The Second Book of Adam and Eve
part of the “Forgotten” books of Eden
The Second Book of Adam and Eve details the life and times from Cain and his twin Sister Luluwa when they went away to the time that Enoch was taken by God.
This book is considered by many scholars to be part of the “Pseudepigrapha”.
The “Pseudepigrapha” is a collection of historical biblical works that are considered to be fiction. Because of that stigma, this book was not included in the compilation of the Holy Bible. This book is a written history of what happened in the days of Adam and Eve after they were cast out of the garden. Although considered to be Pseudepigrapha by some, it carries significant meaning and insight into events of that time. It is doubtful that these writings could have survived all the many centuries if there were no substance to them.
This book is simply a version of an account handed down by word of mouth, from generation to generation, linking the time that the first human life was created to the time when somebody finally decided to write it down. This particular version is the work of unknown Egyptians.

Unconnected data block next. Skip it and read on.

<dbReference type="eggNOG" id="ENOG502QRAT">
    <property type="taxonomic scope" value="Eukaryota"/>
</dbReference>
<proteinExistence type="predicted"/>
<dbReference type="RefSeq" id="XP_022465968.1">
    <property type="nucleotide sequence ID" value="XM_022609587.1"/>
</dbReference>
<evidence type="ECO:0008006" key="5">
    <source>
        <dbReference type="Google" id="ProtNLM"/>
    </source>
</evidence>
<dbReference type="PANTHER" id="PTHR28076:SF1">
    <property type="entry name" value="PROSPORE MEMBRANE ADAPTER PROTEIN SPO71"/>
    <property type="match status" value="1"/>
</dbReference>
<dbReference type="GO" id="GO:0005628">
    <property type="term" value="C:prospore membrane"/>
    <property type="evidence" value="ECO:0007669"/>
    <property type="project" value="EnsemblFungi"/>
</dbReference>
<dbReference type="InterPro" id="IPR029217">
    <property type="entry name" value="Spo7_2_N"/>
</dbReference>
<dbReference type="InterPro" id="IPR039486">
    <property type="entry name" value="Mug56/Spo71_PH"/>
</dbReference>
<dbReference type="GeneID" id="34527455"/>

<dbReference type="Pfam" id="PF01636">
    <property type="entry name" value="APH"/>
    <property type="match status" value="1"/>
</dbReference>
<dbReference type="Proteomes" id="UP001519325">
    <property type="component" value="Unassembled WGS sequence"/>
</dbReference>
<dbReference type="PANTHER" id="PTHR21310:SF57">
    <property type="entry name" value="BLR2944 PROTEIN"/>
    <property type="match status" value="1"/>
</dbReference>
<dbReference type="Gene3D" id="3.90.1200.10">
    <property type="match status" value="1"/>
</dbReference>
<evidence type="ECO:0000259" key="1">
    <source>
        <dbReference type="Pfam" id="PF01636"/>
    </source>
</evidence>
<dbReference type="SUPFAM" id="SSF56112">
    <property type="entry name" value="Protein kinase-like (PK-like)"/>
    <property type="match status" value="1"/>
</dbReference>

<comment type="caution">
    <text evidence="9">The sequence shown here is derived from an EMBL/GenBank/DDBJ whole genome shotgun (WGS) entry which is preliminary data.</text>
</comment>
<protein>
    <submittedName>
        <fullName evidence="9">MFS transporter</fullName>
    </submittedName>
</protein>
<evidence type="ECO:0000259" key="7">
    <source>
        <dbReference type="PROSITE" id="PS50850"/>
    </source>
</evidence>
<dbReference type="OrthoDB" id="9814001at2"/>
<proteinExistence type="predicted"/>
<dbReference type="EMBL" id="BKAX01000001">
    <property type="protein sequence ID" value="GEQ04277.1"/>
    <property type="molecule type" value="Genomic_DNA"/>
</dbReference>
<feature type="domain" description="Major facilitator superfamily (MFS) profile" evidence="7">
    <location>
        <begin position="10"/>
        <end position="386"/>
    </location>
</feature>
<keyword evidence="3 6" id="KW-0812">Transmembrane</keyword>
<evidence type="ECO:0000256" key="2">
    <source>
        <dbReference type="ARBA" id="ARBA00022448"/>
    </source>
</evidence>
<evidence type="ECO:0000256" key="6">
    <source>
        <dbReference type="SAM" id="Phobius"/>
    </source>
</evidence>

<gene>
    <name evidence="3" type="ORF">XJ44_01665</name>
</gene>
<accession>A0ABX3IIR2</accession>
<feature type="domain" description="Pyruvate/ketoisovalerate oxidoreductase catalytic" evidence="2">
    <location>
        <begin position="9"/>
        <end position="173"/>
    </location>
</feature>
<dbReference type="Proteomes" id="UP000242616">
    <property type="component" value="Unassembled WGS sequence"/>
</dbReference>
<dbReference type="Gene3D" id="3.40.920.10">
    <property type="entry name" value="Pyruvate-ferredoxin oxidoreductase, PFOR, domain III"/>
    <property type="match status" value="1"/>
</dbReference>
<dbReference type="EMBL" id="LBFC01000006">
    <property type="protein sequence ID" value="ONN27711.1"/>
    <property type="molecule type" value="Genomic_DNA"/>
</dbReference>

The lack of historical allusion makes it difficult to precisely date the writing, however, using other Pseudepigrapha works as a reference, it was probably written a few hundred years before the birth of Christ. Parts of this version are found in the Jewish Talmud, and the Islamic Koran, showing what a vital role it played in the original literature of human wisdom. The Egyptian author wrote in Arabic, but later translations were found written in Ethiopic.
The present English translation was translated in the late 1800’s by Dr. S. C. Malan and Dr. E. Trumpp. They translated into King James English from both the Arabic version and the Ethiopic version which was then published in The Forgotten Books of Eden in 1927 by The World Publishing Company.
In 1995, the text was extracted from a copy of The Forgotten Books of Eden and converted to electronic form by Dennis Hawkins. It was then translated into more modern English by simply exchanging ‘Thou’ s for ‘You’s, ‘Art’s for ‘Are’s, and so forth. The text was then carefully re-read to ensure its integrity.